Regarding the PTBD status, which is a better alternative method for patients after failed ERCP, PTBD, or EUS-BD? Only one randomized controlled trial (RCT) involving a small number of patients with malignant biliary obstruction has thus far compared PTBD with EUS-CDS. [8] The data obtained showed no significant differences for both methods (technical and clinical success rates, 100% vs. 100%; complication rates, 25% vs. 15.3%; P > 0.05), and it remains uncertain which method is better. [8] Recently, Khashab et al. [9] have reported a retrospective study comparing PTBD in 51 patients with EUS-BD (EUS-RV followed by EUS-CDS or EUS-HGS) in 22 patients with distal malignant biliary obstruction and failed ERCP. They showed that although the technical success rate was higher in the PTBD group than in the EUS-BD group (100% vs. 86.4%, respectively) and the clinical success rates were not significantly different (92.2% vs. 86.4%), the adverse event rate was higher in the PTBD group than in the EUS-BD group (index procedure: 39.2% vs. 18.2%), as well as the total charges mainly due to the significantly higher rate of re-interventions (80.4% vs. 15.7%).

Some advantages of EUS-BD over PTBD are as follows: (1) The external drainage of PTBD may add to the patient's burden owing to the cosmetic problem, skin inflammation or pain, or bile leakage, compromising the quality of life. From this point, the internal drainage of EUS-BD eliminates several issues, (2) EUS-BD using a metal stent, particularly a lumen-apposing metal stent, can also be performed in patients with a large amount of ascites, which is often contraindicated on PTBD, and (3) EUS-BD can be performed in the same position of the patient after failed ERCP. In the case of PTBD, a change in the patient's position is required. Although current EUS-BD data suggest its superiority over PTBD, the most recent data have been reported from high-volume centers by skilled endosonographers. On the other hand, several skilled radiologists who have no skilled endosonographers may maintain the efficacy and safety of PTBD, which has already been widely established. Thus, "Best Practice" should be considered according to the presence of skilled endosonographers or radiologists. Nonetheless, in the near future, EUS-BD will become more and more widely used with the development of dedicated devices and the standardization of techniques than PTBD.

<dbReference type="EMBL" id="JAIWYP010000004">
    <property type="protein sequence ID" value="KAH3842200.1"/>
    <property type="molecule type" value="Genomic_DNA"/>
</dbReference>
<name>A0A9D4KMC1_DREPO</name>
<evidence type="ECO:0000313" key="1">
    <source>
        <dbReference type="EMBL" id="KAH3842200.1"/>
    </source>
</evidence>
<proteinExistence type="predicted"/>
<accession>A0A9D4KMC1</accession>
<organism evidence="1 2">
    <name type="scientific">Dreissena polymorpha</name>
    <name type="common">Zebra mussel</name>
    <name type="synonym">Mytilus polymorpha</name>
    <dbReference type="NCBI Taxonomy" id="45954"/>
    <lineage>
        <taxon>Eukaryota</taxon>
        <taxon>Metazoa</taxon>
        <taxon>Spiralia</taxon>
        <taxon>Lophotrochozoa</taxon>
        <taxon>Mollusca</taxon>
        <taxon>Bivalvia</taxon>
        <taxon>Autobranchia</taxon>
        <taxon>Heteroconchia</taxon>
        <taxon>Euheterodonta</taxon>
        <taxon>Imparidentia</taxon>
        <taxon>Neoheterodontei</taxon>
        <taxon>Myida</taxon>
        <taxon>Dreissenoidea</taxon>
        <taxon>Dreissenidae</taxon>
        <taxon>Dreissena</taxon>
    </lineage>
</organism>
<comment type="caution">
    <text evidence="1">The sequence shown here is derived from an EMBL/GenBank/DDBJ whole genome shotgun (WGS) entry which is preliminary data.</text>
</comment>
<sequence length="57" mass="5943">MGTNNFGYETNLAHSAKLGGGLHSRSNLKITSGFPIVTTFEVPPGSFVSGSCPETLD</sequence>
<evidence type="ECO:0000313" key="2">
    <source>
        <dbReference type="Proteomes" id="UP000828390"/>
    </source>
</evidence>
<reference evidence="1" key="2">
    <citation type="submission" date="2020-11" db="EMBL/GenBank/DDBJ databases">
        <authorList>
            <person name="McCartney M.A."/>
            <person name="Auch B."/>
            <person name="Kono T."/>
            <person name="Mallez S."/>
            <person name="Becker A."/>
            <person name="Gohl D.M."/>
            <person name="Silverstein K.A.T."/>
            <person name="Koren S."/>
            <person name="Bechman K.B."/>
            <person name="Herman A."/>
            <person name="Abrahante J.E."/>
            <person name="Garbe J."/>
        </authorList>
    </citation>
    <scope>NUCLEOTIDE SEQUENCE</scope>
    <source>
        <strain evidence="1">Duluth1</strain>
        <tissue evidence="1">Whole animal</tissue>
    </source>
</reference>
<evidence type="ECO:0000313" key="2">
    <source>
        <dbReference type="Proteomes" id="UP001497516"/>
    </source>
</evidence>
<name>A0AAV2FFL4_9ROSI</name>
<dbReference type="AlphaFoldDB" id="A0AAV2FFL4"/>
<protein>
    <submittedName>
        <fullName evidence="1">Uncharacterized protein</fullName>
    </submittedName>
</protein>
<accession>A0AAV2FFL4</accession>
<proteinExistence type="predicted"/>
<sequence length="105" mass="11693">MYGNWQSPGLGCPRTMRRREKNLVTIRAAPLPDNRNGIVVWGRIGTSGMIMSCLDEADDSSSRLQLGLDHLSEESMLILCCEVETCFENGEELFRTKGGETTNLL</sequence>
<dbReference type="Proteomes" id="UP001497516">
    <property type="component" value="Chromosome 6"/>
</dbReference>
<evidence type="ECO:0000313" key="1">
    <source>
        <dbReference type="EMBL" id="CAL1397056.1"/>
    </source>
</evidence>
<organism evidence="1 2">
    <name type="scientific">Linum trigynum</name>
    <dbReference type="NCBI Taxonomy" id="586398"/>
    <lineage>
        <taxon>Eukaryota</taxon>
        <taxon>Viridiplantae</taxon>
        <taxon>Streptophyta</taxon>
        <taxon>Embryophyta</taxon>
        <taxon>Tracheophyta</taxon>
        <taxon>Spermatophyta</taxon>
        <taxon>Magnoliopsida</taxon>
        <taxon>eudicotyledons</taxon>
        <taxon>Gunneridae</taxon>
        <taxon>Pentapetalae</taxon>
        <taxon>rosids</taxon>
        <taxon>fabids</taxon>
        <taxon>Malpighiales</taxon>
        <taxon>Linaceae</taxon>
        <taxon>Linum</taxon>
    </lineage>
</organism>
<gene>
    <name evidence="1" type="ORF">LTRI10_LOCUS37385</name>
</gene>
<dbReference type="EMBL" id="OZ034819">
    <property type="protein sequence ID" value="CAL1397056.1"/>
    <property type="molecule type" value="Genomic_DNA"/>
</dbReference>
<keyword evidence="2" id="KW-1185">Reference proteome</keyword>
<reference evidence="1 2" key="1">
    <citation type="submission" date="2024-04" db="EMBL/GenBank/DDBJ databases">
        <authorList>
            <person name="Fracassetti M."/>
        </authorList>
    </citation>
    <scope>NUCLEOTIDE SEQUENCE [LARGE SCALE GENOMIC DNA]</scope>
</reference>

Once a decision to perform EUS-BD has been made, the next step is to determine which biliary approach should be selected (i.e., EUS-CDS, EUS-HGS, EUS-RV, or EUS-AS). At present, there are no optimal answers such as practical guidelines regarding the selection of EUS-BD. Thus far, the selection of the EUS-BD approach depends on the patient's condition, which may involve the presence of gastric outlet obstruction, the site of biliary obstruction, Roux-en-Y anastomosis or the preference of endoscopists. [10] Khashab et al. [11] compared the outcomes of EUS-RV and EUS-transluminal biliary drainage (EUS-HGS or EUS-CDS) using a standardized approach in 35 patients with malignant biliary obstruction and failed ERCP. They showed that the clinical outcomes and adverse events rates (15.4% vs. 10%) were not significantly different between the two groups. EUS-RV has some disadvantages compared with EUS-HGS or EUS-CDS in that EUS-RV requires guidewire manipulation through the biliary obstruction site. As we know, guidewire manipulation is often difficult or impossible even by skilled assistants. Furthermore, the exchange of the echoendoscope with the duodenoscope makes the procedure using a guidewire complicated. Accordingly, transpapillary biliary stenting takes more time to complete by EUS-RV than by EUS-CDS or EUS-HGS (approximately 20 min or more). Thus, we think that EUS-CDS or EUS-HGS may be considered as the first-line approach even in patients with malignant biliary obstruction and an accessible ampulla.